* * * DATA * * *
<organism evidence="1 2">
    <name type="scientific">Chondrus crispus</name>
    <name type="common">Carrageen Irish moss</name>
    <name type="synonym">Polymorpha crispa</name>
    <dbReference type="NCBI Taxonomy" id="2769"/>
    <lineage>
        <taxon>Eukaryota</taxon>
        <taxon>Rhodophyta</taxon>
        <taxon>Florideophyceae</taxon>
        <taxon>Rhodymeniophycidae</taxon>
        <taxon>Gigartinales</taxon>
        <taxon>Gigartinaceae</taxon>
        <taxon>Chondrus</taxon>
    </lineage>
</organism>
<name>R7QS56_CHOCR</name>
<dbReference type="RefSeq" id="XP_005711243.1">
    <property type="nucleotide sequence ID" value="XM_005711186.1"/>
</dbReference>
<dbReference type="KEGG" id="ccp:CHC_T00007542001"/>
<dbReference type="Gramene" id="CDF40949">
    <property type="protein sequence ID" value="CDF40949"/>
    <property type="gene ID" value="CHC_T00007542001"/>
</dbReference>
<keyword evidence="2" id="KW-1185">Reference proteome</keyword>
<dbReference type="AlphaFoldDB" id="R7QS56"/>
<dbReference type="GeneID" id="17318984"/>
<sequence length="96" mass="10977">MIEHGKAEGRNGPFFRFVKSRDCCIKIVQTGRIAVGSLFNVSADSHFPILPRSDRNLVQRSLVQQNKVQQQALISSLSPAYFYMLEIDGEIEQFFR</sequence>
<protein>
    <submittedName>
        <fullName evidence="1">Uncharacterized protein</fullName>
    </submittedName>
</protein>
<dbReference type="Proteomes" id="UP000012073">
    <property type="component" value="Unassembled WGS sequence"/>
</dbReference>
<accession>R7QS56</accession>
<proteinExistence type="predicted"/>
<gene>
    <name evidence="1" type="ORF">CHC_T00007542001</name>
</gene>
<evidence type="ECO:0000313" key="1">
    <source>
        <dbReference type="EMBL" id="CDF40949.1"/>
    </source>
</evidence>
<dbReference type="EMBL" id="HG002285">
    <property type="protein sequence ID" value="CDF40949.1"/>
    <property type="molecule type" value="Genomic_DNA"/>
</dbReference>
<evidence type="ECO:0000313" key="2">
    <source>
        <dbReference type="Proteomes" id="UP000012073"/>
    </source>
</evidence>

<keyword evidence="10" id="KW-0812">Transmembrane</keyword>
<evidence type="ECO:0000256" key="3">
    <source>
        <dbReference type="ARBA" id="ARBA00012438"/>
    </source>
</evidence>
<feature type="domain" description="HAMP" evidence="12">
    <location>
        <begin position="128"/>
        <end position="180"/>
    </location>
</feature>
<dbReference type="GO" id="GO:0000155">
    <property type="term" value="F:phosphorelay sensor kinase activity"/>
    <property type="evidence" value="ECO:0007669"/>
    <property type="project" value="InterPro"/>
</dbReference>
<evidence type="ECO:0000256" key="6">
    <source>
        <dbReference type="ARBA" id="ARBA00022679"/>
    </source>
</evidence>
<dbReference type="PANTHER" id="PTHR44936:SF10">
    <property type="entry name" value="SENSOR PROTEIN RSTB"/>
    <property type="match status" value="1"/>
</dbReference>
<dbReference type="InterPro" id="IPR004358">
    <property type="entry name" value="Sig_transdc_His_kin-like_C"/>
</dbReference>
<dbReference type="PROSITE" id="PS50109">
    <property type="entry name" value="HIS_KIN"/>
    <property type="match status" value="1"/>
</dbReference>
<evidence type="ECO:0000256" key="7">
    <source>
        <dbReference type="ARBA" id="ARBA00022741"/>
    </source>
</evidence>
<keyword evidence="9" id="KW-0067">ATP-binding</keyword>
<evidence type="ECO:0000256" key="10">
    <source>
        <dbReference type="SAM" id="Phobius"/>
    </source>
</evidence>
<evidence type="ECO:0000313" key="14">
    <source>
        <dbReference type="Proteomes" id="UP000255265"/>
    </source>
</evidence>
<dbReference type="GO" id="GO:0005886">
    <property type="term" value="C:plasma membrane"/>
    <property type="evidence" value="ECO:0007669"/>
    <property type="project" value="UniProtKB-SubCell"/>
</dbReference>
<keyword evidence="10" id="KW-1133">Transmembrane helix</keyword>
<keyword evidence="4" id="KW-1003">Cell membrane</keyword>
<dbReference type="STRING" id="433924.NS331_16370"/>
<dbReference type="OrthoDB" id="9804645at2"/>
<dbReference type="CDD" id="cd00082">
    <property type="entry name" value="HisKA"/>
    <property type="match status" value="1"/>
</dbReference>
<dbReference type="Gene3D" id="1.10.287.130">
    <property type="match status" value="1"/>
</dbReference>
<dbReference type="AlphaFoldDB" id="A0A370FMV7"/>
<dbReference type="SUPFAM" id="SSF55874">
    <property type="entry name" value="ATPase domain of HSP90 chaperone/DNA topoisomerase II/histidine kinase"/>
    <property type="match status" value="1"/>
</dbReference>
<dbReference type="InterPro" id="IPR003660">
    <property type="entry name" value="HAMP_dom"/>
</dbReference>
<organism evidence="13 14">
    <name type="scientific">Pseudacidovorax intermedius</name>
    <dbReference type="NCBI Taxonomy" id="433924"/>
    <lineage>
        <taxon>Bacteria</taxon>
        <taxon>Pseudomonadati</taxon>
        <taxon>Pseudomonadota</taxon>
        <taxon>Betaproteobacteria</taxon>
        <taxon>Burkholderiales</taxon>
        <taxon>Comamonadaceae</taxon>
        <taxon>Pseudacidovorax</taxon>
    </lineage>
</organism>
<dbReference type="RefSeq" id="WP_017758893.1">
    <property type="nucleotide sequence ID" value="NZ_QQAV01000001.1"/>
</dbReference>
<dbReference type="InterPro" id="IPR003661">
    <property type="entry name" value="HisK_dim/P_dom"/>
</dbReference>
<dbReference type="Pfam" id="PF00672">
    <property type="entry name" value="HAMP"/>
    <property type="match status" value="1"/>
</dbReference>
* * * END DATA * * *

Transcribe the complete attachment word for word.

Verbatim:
<organism evidence="1 2">
    <name type="scientific">Chondrus crispus</name>
    <name type="common">Carrageen Irish moss</name>
    <name type="synonym">Polymorpha crispa</name>
    <dbReference type="NCBI Taxonomy" id="2769"/>
    <lineage>
        <taxon>Eukaryota</taxon>
        <taxon>Rhodophyta</taxon>
        <taxon>Florideophyceae</taxon>
        <taxon>Rhodymeniophycidae</taxon>
        <taxon>Gigartinales</taxon>
        <taxon>Gigartinaceae</taxon>
        <taxon>Chondrus</taxon>
    </lineage>
</organism>
<name>R7QS56_CHOCR</name>
<dbReference type="RefSeq" id="XP_005711243.1">
    <property type="nucleotide sequence ID" value="XM_005711186.1"/>
</dbReference>
<dbReference type="KEGG" id="ccp:CHC_T00007542001"/>
<dbReference type="Gramene" id="CDF40949">
    <property type="protein sequence ID" value="CDF40949"/>
    <property type="gene ID" value="CHC_T00007542001"/>
</dbReference>
<keyword evidence="2" id="KW-1185">Reference proteome</keyword>
<dbReference type="AlphaFoldDB" id="R7QS56"/>
<dbReference type="GeneID" id="17318984"/>
<sequence length="96" mass="10977">MIEHGKAEGRNGPFFRFVKSRDCCIKIVQTGRIAVGSLFNVSADSHFPILPRSDRNLVQRSLVQQNKVQQQALISSLSPAYFYMLEIDGEIEQFFR</sequence>
<protein>
    <submittedName>
        <fullName evidence="1">Uncharacterized protein</fullName>
    </submittedName>
</protein>
<dbReference type="Proteomes" id="UP000012073">
    <property type="component" value="Unassembled WGS sequence"/>
</dbReference>
<accession>R7QS56</accession>
<proteinExistence type="predicted"/>
<gene>
    <name evidence="1" type="ORF">CHC_T00007542001</name>
</gene>
<evidence type="ECO:0000313" key="1">
    <source>
        <dbReference type="EMBL" id="CDF40949.1"/>
    </source>
</evidence>
<dbReference type="EMBL" id="HG002285">
    <property type="protein sequence ID" value="CDF40949.1"/>
    <property type="molecule type" value="Genomic_DNA"/>
</dbReference>
<evidence type="ECO:0000313" key="2">
    <source>
        <dbReference type="Proteomes" id="UP000012073"/>
    </source>
</evidence>

<keyword evidence="10" id="KW-0812">Transmembrane</keyword>
<evidence type="ECO:0000256" key="3">
    <source>
        <dbReference type="ARBA" id="ARBA00012438"/>
    </source>
</evidence>
<feature type="domain" description="HAMP" evidence="12">
    <location>
        <begin position="128"/>
        <end position="180"/>
    </location>
</feature>
<dbReference type="GO" id="GO:0000155">
    <property type="term" value="F:phosphorelay sensor kinase activity"/>
    <property type="evidence" value="ECO:0007669"/>
    <property type="project" value="InterPro"/>
</dbReference>
<evidence type="ECO:0000256" key="6">
    <source>
        <dbReference type="ARBA" id="ARBA00022679"/>
    </source>
</evidence>
<dbReference type="PANTHER" id="PTHR44936:SF10">
    <property type="entry name" value="SENSOR PROTEIN RSTB"/>
    <property type="match status" value="1"/>
</dbReference>
<dbReference type="InterPro" id="IPR004358">
    <property type="entry name" value="Sig_transdc_His_kin-like_C"/>
</dbReference>
<dbReference type="PROSITE" id="PS50109">
    <property type="entry name" value="HIS_KIN"/>
    <property type="match status" value="1"/>
</dbReference>
<evidence type="ECO:0000256" key="7">
    <source>
        <dbReference type="ARBA" id="ARBA00022741"/>
    </source>
</evidence>
<keyword evidence="9" id="KW-0067">ATP-binding</keyword>
<evidence type="ECO:0000256" key="10">
    <source>
        <dbReference type="SAM" id="Phobius"/>
    </source>
</evidence>
<evidence type="ECO:0000313" key="14">
    <source>
        <dbReference type="Proteomes" id="UP000255265"/>
    </source>
</evidence>
<dbReference type="GO" id="GO:0005886">
    <property type="term" value="C:plasma membrane"/>
    <property type="evidence" value="ECO:0007669"/>
    <property type="project" value="UniProtKB-SubCell"/>
</dbReference>
<keyword evidence="10" id="KW-1133">Transmembrane helix</keyword>
<keyword evidence="4" id="KW-1003">Cell membrane</keyword>
<dbReference type="STRING" id="433924.NS331_16370"/>
<dbReference type="OrthoDB" id="9804645at2"/>
<dbReference type="CDD" id="cd00082">
    <property type="entry name" value="HisKA"/>
    <property type="match status" value="1"/>
</dbReference>
<dbReference type="Gene3D" id="1.10.287.130">
    <property type="match status" value="1"/>
</dbReference>
<dbReference type="AlphaFoldDB" id="A0A370FMV7"/>
<dbReference type="SUPFAM" id="SSF55874">
    <property type="entry name" value="ATPase domain of HSP90 chaperone/DNA topoisomerase II/histidine kinase"/>
    <property type="match status" value="1"/>
</dbReference>
<dbReference type="InterPro" id="IPR003660">
    <property type="entry name" value="HAMP_dom"/>
</dbReference>
<organism evidence="13 14">
    <name type="scientific">Pseudacidovorax intermedius</name>
    <dbReference type="NCBI Taxonomy" id="433924"/>
    <lineage>
        <taxon>Bacteria</taxon>
        <taxon>Pseudomonadati</taxon>
        <taxon>Pseudomonadota</taxon>
        <taxon>Betaproteobacteria</taxon>
        <taxon>Burkholderiales</taxon>
        <taxon>Comamonadaceae</taxon>
        <taxon>Pseudacidovorax</taxon>
    </lineage>
</organism>
<dbReference type="RefSeq" id="WP_017758893.1">
    <property type="nucleotide sequence ID" value="NZ_QQAV01000001.1"/>
</dbReference>
<dbReference type="InterPro" id="IPR003661">
    <property type="entry name" value="HisK_dim/P_dom"/>
</dbReference>
<dbReference type="Pfam" id="PF00672">
    <property type="entry name" value="HAMP"/>
    <property type="match status" value="1"/>
</dbReference>